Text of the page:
The world of Ghost In The Shell is technologically advanced beyond all comprehension. The line between human and machine has blurred, the two almost becoming one, and that’s where this story begins. It revolves around a woman named Major (Scarlett Johansson). In her past life, Major died, but her mind, or ‘ghost,’ has been salvaged, placed into a brand new cybernetic body. She’s enhanced, stronger and faster than a normal human, and practically immortal too. Major, who’s past is full of tragedies, has been warped into a weapon, and a damn good one at that. She is, by all definitions, the perfect soldier. But being a solider has a price, and the life she’s lived may not have ever happened.
Ghost In The Shell is a slow-burner, and not in a good way. Despite being a mere 107 minutes in length, a runtime that feels at least twice that, the story, or lack of, takes its time in being set up. There’s an awful lot of dedication to creating these characters and setting up their backstories, almost exhaustingly so. It’s overbearing. The universe created is thorough and full of the best visuals a $110 million budget can buy, even if they’re executed to an uneven level of quality, but having a good universe is one thing and having a good plot is another. The two may go hand and hand, but you don’t automatically get one if you have the other. This is a concept the writers behind Ghost In The Shell don’t seem to be able to grasp.
A key element of the film relates back to the title, Ghost In The Shell. The character of Major once had a life, and this life was taken from her. She has been given a new body and a new identity, or a ‘shell’ if you please, going from a young Asian woman to… uh… Scarlett Johansson. One may argue that the whitewashing of her character is justified within the plot, but the so-called justification of this decision remains racist and immoral. The Ghost In The Shell brand sells itself. It’s a moneymaking platform that’s been going for decades now, so having Johansson as the lead role, no matter how well she may suit the character (aside from her nationality), is inherently whitewashing. Her character could’ve, and should’ve been played by an Asian woman, and the message this film gives would’ve packed the same punch. Nothing about casting Johansson elevates the plot, but instead detracts from the world surrounding her.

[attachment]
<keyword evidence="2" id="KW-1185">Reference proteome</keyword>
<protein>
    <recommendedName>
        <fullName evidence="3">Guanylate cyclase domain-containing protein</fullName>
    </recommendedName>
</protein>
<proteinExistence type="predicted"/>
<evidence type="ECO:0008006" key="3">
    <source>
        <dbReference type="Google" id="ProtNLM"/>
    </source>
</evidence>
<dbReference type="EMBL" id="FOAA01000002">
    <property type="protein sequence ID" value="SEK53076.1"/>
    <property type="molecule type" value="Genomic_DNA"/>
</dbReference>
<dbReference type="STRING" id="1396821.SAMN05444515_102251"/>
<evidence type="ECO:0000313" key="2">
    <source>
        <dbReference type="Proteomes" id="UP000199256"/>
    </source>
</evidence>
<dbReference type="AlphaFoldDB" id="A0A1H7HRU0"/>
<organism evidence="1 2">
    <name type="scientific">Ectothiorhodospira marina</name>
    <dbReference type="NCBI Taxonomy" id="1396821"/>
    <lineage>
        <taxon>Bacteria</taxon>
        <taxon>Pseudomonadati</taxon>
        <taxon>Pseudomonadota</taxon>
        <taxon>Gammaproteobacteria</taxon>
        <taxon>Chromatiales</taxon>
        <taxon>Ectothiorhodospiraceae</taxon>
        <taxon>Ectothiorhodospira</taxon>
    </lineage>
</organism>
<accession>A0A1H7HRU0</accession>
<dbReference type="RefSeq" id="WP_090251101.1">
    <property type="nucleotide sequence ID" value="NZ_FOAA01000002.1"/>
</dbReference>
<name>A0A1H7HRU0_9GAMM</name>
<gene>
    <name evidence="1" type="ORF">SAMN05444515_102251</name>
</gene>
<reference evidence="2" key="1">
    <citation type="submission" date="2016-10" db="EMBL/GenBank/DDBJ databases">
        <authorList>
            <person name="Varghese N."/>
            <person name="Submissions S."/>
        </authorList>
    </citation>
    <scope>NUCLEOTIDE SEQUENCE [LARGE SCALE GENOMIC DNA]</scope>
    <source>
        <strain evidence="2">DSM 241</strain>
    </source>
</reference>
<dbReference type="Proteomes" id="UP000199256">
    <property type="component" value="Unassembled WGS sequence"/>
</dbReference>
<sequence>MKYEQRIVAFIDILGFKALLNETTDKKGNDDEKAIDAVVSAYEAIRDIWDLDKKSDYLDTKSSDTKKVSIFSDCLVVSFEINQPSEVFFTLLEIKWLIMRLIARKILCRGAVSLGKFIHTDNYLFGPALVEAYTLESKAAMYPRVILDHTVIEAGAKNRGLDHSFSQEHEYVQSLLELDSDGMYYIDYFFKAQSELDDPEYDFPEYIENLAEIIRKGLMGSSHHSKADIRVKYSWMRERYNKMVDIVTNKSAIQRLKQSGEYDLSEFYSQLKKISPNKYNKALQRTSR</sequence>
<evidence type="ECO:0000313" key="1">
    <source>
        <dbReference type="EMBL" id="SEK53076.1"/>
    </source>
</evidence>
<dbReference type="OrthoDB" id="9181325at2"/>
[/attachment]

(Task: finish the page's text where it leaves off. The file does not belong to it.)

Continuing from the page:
Ghost In The Shell is a contrived, idiotic and ironically lifeless film that spends most of its runtime debating the morals of being alive. It’s a film that obviously thinks its smart and creative, when in reality it’s dumb and generic. Once it hit the hour mark, I started to check my watch every ten to fifteen minutes, and as you can guess, that’s never a good thing. The funniest thing about it is that this film is only really worth watching for Scarlett Johansson’s performance, despite Scarlett Johansson not being the one who should’ve taken the role.
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